Global efforts to end female genital mutilation undermined by ‘holiday discounts’ – Global Issues


Although many states have intensified their eradication efforts, the practice persists around the world, partly due to “the clandestine nature of cross-border and transnational FGM,” the report said.

“Female circumcision is is part of a continuum of gender-based violence and has no place in a universe that respects human rights,” said the UN High Commissioner for Human Rights, Volker Türk.

“It must be eliminated in all its forms, and the gender stereotypes and patriarchal norms that entrench and perpetuate it must be uprooted.”

Millions at risk

According to the report, an estimated 4.3 million girls were at risk of being subjected to FGM in 2023. reportthat was based on in-depth desk research and submissions from states and civil society organizations around the world.

More than 600,000 women in the European Union are believed to suffer from FGM, according to the World Health Organization (WHO).WHO) defines as “all procedures involving the removal of all or part of the external female genitalia, or other injuries to the female genitalia for non-medical reasons”.

It is mainly performed on young girls between childhood and the age of 15 years.

The practice has no health benefits for girls and women and causes severe bleeding and difficulty urinatingand later cysts, infections, as well as complications during childbirth and an increased risk of newborn deaths,” the WHO added.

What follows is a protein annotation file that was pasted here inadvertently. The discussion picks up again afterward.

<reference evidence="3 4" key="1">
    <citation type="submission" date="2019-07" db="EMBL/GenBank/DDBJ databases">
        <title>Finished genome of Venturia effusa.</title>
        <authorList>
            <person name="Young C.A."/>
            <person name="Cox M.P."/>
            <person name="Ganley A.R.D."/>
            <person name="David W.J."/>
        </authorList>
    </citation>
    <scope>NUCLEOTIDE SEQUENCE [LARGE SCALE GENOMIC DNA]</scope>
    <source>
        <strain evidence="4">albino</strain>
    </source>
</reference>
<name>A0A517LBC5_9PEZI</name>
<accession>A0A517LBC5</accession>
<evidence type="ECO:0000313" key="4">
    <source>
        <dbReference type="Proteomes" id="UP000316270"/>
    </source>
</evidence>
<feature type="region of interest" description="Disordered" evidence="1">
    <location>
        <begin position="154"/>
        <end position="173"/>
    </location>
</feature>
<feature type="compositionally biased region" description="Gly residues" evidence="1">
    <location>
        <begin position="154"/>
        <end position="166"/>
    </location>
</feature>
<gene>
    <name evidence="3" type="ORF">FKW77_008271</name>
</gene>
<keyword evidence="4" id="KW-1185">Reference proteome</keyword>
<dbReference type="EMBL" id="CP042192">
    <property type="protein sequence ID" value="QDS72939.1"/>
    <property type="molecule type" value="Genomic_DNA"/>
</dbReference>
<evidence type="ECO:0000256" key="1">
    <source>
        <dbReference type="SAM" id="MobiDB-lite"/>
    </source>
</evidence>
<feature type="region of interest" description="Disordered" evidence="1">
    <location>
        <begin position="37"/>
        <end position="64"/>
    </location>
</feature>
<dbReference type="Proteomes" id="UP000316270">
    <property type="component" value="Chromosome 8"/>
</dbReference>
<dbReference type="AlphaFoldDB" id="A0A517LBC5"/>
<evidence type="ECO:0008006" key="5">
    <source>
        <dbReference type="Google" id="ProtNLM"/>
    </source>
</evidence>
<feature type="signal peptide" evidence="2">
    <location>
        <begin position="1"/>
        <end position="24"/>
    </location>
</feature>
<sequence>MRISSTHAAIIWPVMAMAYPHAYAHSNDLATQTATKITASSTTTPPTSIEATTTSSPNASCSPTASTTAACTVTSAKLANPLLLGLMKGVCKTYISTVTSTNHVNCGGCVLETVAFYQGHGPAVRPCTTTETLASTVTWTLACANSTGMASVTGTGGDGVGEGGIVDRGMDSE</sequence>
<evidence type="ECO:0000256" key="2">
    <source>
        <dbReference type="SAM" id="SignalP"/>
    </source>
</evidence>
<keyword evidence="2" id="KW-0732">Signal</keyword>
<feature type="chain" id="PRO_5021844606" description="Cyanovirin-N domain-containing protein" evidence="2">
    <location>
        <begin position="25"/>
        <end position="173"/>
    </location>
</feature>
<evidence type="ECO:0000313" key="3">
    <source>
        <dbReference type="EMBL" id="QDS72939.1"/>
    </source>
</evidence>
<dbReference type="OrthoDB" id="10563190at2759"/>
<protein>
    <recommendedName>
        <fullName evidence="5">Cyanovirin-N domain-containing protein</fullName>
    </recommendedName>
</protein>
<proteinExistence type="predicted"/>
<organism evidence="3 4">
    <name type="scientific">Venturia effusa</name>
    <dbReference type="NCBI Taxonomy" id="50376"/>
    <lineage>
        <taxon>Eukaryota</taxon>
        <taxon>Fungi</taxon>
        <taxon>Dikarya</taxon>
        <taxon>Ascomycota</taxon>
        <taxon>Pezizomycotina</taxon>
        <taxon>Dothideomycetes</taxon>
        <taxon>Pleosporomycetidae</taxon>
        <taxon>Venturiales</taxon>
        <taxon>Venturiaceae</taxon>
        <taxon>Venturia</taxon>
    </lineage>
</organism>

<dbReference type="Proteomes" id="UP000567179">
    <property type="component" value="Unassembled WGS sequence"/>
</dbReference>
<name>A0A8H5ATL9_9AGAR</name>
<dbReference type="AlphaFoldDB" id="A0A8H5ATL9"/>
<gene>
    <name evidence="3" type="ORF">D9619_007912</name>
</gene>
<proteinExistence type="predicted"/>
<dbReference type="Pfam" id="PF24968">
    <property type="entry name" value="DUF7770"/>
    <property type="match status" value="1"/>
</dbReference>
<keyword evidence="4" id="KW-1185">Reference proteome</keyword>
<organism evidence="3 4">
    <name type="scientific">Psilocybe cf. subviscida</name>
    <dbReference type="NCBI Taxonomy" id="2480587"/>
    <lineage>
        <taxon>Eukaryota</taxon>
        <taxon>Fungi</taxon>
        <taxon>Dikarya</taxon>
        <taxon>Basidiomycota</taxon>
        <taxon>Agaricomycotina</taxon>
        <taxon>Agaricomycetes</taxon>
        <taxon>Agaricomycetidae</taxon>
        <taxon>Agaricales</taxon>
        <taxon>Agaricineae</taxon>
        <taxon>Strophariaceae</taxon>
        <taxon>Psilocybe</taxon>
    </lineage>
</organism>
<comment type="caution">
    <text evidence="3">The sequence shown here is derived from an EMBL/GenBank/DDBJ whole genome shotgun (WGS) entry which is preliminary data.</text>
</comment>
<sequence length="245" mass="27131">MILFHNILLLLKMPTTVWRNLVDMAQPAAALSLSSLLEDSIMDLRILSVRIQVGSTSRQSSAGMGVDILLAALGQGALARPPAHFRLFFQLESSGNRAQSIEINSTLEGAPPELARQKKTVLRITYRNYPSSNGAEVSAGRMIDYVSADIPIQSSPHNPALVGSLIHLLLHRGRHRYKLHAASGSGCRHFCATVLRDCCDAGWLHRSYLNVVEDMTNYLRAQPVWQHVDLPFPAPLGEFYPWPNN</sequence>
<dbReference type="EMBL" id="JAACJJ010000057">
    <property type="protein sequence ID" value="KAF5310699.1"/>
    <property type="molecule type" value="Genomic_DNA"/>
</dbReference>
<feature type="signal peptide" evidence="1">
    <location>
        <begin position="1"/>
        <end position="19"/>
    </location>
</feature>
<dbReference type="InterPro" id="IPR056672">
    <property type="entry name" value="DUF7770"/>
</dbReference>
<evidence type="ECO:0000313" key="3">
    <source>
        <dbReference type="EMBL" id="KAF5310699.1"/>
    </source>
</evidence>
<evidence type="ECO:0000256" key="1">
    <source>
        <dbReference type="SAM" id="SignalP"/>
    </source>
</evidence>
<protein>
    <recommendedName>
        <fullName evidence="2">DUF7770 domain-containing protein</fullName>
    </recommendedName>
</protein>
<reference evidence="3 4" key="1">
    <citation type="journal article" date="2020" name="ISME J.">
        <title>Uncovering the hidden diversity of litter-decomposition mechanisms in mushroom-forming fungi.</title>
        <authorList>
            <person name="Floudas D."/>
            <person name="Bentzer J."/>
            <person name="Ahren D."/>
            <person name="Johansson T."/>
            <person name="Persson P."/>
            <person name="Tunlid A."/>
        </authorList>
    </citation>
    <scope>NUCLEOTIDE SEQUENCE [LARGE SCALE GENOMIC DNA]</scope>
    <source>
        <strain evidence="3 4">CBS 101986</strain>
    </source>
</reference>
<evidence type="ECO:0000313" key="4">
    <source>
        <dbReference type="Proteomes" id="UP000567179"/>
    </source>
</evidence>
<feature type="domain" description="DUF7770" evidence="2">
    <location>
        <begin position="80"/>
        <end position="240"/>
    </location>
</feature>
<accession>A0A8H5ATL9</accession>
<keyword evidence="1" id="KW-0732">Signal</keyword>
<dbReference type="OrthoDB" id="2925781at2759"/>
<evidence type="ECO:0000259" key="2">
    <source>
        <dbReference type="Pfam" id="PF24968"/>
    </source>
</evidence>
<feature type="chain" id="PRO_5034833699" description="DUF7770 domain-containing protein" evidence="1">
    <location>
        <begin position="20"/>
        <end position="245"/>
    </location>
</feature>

‘Holiday cutting’ during school holidays

The report states that so-called ‘holiday discounting’ occurs when families, especially in Europe and North America, take their daughters to their countries and communities of origin to undergo FGM during the school holidays.

In certain cases, girls are reportedly transferred to serving countries “transnational FGM hubs”. In some cases, it is the ‘cutters’ who cross borders to carry out the harmful procedure.

The report identified cross-border and transnational FGM movements around the world. It states that girls and young women living in border communities are particularly vulnerable, as border areas are often home to communities with cultural and ethnic ties that transcend national borders.

Address the root causes

“States around the world have made human rights commitments to eradicate FGM and promote gender equality,” said Mr Türk.

“They must ensure a joint global approach that addresses the root causes and consequences of FGM, including by harmonizing their legal and policy frameworks and ensuring their implementation, if they truly want to deliver on their commitments to end this harmful practice everywhere . ”

The report called for greater regional and international cooperation towards eradication.

Proposed measures include allocating adequate resources to design and implement regional policy frameworks and cooperation agreements to tackle the transboundary scourge and to support survivors.

States are also urged to ensure that effective prevention measures are in place – designed in consultation with survivors and relevant civil society organizations in collaboration with affected communities, religious and traditional leaders.

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